Andy Posner founded Capital Good Fund in February of 2009 while getting his Master of Arts in Environmental Studies at Brown University, where he was studying financing mechanisms for clean energy. After reading Banker to the Poor by Dr. Muhammad Yunus, the 'Father of Microfinance' and 2006 Nobel Peace Prize winner, he quickly realized that equitable financial services could unlock the potential of the poor just as they could do the same for clean energy technologies. At the same time, as the financial crisis of 2008 began to unravel the economy and devastate low-income communities, Andy decided to take action. He created Capital Good Fund with an eye toward using financial services to tackle endemic poverty, first in Rhode Island, and then nationwide.
Andy is a firm adherent of Dr Yunus' dream to put poverty into museums; or, as Andy likes to put it, to put poverty out of business. Andy's work has been featured in Providence Business News, the Providence Journal, the Providence Phoenix, the Federal Reserve Bank of Boston's quarterly publication, the Rhode Island Small Business Journal, CNN and other print, radio and television media. He is also proud to be the Treasurer of the national Board of Directors of the Credit Builders Alliance, an organization of which Capital Good Fund is a member, as well as a member of the Board of the Community Reinvestment Fund, one of the largest nonprofit lenders in America..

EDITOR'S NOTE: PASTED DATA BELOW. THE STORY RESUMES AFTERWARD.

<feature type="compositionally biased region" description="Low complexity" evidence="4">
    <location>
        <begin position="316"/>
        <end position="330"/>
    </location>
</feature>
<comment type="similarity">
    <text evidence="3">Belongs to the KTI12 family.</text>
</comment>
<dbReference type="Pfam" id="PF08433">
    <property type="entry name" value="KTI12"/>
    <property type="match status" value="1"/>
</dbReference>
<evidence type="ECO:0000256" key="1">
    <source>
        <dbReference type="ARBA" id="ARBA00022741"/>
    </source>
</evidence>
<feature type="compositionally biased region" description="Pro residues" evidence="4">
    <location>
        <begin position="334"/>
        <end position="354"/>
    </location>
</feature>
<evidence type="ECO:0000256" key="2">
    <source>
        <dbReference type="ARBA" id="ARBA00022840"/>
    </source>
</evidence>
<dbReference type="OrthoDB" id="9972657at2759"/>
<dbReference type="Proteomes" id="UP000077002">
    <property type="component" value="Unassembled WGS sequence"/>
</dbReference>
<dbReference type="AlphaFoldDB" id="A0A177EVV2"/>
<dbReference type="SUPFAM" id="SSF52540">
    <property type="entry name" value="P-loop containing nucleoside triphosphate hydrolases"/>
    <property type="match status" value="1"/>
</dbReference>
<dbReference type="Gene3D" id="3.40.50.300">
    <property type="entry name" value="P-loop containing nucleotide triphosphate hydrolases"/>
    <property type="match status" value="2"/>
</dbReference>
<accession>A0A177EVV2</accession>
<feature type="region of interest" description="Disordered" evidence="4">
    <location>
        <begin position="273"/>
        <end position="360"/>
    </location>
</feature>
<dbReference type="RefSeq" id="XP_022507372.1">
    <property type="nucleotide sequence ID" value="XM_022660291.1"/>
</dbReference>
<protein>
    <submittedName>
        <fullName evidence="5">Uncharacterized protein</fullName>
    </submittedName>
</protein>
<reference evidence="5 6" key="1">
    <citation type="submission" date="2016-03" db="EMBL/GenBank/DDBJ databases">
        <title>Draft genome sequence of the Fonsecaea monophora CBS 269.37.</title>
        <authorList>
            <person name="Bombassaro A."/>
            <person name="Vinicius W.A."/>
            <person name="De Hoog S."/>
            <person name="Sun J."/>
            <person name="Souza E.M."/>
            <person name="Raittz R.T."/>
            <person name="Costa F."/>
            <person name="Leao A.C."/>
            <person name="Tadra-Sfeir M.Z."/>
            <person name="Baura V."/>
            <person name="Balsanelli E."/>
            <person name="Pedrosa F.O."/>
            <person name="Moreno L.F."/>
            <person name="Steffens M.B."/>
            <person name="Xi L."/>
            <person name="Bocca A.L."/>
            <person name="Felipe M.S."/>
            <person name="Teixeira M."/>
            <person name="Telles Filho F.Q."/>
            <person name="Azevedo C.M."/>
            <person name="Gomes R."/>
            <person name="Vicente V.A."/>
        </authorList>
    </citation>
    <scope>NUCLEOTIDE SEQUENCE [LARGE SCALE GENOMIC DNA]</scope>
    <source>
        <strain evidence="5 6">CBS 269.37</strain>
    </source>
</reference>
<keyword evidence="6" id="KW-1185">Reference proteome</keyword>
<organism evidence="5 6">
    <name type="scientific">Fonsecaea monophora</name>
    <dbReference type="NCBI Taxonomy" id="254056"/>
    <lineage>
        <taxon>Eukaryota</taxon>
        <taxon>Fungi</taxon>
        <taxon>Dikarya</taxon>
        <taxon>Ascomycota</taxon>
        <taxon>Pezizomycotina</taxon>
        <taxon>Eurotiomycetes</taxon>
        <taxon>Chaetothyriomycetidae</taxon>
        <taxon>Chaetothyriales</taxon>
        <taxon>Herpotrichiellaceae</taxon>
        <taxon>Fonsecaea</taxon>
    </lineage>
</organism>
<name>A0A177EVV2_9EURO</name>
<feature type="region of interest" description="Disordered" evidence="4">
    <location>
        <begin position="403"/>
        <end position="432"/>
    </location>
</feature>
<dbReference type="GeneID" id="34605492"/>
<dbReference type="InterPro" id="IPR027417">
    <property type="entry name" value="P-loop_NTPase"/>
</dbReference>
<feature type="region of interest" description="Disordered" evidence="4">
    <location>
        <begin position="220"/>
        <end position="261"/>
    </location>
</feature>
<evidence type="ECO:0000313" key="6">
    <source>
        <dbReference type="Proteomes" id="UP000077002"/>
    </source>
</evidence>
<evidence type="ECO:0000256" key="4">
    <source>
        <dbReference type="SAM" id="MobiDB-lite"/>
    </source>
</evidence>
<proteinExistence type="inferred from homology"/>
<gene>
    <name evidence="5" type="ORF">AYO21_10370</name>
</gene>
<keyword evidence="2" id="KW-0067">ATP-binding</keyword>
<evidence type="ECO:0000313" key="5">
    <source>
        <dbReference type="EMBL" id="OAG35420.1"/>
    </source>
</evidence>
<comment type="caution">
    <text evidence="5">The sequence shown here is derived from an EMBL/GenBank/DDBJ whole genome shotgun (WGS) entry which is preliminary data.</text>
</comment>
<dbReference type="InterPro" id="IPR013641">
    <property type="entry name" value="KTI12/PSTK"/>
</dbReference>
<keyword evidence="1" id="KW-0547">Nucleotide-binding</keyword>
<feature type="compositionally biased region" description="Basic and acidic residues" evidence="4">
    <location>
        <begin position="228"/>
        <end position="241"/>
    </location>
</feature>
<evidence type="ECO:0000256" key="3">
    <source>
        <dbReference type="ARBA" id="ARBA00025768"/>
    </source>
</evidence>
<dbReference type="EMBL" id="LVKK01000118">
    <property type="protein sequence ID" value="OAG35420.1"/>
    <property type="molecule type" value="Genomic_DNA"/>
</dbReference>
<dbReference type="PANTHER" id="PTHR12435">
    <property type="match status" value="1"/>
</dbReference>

Andy has published his ideas in the Huffington Post, the Stanford Social Innovation Review, and nearly a dozen poetry journals, to name a few examples. He was also selected as a 2011 Hitachi Yoshiyama Young Entrepreneur and a 2013 American Express Emerging Innovator (one of 45 globally), and a 2015 Rhode Island Foundation Nonprofit CEO Fellow. When not at work, Andy likes to blog, write poetry, ride his bicycle, and spend time with his beautiful wife Bianca, his son Richard, and his Beagle, Chance. Last but not least, he is proud to have been nominated for the 2019 Pushcart Poetry Prize for his piece The Machinery of the State .
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